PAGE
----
The Oregrown facility was threatened by the fires, although not actually scathed. "We had fires to the north and south, so we were pretty much surrounded," Neubauer tells Project CBD. "We lost light in the greenhouses, and our yield was affected. But the quality of the product was not impacted."

"It's something the industry is going to have to deal with moving forward," he says. "Climate change is affecting cannabis cultivation, like all agriculture. But our practices can make a difference. Using lab-created pesticides and fungicides and constant tilling breaks down the essential microorganisms and fungus networks in the soil—the mycelium. This is stripping nutrients and contaminating the soil. Mycelium and soil health have been destroyed all over the planet. The soil we use to grow our crops is changing drastically."

And this is another area where agricultural practices can contribute to the same destruction wrought more spectacularly by the flames. "Fires destroy mycelium and burns soil, and it takes years and years for those system to rebuild."

"On our farm, we're using organic and regenerative agriculture that focuses on rebuilding soil fertility," Neubauer says. "We try to work in a symbiotic relationship with the planet rather than using fertilizers shipped from Europe that come over on a big ship across the sea and end up in a local grow store. Our goal is to utilize an old method of farming to recreate an old ecosystem."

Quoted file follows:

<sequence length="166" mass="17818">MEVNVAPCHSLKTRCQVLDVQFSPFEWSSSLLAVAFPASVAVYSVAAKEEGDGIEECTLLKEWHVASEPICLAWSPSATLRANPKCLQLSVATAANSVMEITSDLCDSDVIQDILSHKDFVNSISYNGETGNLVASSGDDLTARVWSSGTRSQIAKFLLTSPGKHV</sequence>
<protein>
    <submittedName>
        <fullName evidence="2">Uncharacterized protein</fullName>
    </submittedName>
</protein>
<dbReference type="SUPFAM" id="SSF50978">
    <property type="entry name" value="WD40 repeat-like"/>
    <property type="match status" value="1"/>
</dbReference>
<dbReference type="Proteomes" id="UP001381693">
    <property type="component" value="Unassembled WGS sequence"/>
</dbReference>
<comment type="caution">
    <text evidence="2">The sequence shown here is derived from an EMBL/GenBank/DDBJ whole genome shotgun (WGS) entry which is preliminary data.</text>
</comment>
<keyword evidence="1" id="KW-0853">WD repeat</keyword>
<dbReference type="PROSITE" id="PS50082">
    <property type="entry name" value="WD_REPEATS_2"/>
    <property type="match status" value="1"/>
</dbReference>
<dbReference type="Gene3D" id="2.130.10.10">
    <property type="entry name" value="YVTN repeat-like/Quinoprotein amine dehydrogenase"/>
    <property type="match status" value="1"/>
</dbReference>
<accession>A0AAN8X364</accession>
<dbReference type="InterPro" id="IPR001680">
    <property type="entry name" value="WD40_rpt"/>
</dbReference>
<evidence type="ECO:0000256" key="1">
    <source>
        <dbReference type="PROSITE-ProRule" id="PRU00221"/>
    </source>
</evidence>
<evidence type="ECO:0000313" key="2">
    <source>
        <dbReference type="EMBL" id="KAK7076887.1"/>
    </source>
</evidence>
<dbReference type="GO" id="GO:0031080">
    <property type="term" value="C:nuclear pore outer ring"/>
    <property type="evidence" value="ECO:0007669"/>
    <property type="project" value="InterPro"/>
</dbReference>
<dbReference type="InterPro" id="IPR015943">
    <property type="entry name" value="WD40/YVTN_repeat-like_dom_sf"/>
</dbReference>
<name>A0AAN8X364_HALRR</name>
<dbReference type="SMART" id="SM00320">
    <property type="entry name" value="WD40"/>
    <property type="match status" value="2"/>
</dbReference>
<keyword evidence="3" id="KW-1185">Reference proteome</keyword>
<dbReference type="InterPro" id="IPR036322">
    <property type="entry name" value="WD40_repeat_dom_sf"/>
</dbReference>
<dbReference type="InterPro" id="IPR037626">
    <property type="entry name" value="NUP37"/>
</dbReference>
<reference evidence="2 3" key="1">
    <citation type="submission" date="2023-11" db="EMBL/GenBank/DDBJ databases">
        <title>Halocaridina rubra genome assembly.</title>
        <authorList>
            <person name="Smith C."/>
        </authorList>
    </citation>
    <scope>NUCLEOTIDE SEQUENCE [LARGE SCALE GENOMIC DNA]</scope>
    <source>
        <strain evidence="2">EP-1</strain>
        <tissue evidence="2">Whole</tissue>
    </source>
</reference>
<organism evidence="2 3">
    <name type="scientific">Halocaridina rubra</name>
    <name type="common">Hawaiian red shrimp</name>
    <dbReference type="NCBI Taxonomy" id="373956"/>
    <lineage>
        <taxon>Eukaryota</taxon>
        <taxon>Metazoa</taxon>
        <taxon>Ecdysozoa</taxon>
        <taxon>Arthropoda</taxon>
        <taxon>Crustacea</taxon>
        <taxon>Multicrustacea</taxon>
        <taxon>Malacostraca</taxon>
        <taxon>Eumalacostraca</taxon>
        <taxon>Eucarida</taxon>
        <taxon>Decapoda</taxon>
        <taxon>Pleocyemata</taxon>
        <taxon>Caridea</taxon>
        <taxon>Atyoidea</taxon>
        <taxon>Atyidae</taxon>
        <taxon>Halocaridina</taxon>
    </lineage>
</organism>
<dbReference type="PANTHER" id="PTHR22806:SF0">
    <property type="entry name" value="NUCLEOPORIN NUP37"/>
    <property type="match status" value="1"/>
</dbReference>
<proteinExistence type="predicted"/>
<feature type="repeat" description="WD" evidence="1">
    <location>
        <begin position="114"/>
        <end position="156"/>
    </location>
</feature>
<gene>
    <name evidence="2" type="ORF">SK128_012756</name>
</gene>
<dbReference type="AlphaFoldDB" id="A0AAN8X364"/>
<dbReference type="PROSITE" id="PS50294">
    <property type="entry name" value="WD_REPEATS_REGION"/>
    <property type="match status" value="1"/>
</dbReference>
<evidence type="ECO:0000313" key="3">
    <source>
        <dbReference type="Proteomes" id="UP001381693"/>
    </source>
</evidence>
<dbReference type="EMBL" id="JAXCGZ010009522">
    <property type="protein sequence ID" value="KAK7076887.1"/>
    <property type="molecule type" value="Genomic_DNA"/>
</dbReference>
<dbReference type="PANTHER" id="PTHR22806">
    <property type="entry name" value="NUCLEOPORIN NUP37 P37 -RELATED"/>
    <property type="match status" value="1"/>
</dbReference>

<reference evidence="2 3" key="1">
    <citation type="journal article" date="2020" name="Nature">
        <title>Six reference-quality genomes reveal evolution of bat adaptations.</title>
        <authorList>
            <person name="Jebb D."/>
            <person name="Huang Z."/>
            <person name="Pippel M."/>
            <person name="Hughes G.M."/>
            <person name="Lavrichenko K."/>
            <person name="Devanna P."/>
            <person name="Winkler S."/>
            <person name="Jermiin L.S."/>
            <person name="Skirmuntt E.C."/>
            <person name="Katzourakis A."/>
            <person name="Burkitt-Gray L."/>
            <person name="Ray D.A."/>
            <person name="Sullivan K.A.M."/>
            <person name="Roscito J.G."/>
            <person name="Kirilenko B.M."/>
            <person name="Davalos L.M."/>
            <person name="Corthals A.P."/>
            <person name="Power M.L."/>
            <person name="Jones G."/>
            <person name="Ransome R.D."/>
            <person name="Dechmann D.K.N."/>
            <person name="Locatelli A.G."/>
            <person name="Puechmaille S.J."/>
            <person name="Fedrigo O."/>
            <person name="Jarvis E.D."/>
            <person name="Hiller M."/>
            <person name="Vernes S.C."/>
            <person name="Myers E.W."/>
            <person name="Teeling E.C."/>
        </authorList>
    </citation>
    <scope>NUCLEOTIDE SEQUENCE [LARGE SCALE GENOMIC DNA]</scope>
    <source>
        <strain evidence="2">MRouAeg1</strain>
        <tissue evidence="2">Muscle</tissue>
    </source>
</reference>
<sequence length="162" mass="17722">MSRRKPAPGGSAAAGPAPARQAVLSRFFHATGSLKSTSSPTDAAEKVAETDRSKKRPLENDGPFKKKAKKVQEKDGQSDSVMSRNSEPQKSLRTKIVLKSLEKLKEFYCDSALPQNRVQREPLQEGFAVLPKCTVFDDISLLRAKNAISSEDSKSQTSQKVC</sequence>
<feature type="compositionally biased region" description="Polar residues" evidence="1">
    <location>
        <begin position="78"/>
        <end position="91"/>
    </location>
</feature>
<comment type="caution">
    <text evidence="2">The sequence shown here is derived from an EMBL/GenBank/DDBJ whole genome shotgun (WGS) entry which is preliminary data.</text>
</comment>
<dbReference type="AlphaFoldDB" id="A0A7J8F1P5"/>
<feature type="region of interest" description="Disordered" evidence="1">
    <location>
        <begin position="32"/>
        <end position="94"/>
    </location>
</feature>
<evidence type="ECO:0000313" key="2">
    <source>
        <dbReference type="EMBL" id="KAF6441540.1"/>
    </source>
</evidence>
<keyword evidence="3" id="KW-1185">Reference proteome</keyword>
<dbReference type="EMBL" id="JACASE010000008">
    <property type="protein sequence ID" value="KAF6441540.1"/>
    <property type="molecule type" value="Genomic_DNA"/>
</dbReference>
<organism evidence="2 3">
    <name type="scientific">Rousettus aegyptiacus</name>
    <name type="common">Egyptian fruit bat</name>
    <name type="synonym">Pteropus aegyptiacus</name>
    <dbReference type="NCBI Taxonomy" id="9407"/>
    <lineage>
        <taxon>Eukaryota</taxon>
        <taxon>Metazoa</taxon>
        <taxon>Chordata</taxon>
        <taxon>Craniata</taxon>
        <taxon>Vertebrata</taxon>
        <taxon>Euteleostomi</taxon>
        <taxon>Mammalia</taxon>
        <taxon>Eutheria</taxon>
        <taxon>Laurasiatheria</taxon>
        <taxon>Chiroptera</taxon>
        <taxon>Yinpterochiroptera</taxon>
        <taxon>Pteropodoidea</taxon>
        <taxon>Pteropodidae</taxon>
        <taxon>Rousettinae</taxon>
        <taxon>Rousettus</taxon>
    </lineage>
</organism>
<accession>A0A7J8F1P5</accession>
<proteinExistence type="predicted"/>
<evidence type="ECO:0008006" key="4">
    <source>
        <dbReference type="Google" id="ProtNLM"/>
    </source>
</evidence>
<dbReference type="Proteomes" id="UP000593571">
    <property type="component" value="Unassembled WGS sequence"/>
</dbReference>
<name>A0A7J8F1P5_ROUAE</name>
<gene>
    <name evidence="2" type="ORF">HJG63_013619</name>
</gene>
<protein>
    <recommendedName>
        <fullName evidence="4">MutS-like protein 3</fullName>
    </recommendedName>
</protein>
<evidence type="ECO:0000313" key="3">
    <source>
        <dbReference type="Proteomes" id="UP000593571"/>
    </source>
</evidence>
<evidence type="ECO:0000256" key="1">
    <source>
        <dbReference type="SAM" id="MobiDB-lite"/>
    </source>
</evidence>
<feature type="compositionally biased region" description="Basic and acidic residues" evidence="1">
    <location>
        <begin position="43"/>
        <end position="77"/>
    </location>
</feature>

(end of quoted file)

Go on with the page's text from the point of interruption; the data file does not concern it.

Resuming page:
Neubauer says Oregrown is using nutrients certified by the Organic Materials Review Institute (OMRI), an international industry body based in Eugene, Ore. There is no legal organic certification for the cannabis industry in the Unites States because of its federally prohibited status, but Neubauer says he's confident his operation would pass muster. "We use the local topsoil, amended with organic fertilizers," he says. "We send soil samples off to a lab to determine what needs to be amended—potassium, calcium, nitrogen." 

Neubauer is certainly aware of the massive carbon footprint of indoor cultivation, and thinks that outdoor and greenhouse cultivation is the way of the future.

It's also more economical. Taking variables into consideration, Neubauer estimates the cost to cultivate indoor at up to $600 a pound, as compared to $220 for greenhouse.

But he sees this transition to a green cannabis economy being held back by federal prohibition. "Until interstate commerce is allowed, the significant advantages of climate-controlled greenhouse cultivation won't outshine indoor cultivation. In some ways, indoor cultivation is a holdover from illegality."

There's a sense of regional pride in Neubauer's vision—one increasingly taken up by area growers— for an interstate market in which an ecological model can thrive. "Oregon and Northern California are the Napa Valley of weed," he says. "Just because there's a line there, it doesn't mean anything for the cannabis community."

"It's time we all take responsibility for the land that we cultivate, and be stewards for our lands," he sums up. "That's something we're all going to have to work together on."

Cross-post to Project CBD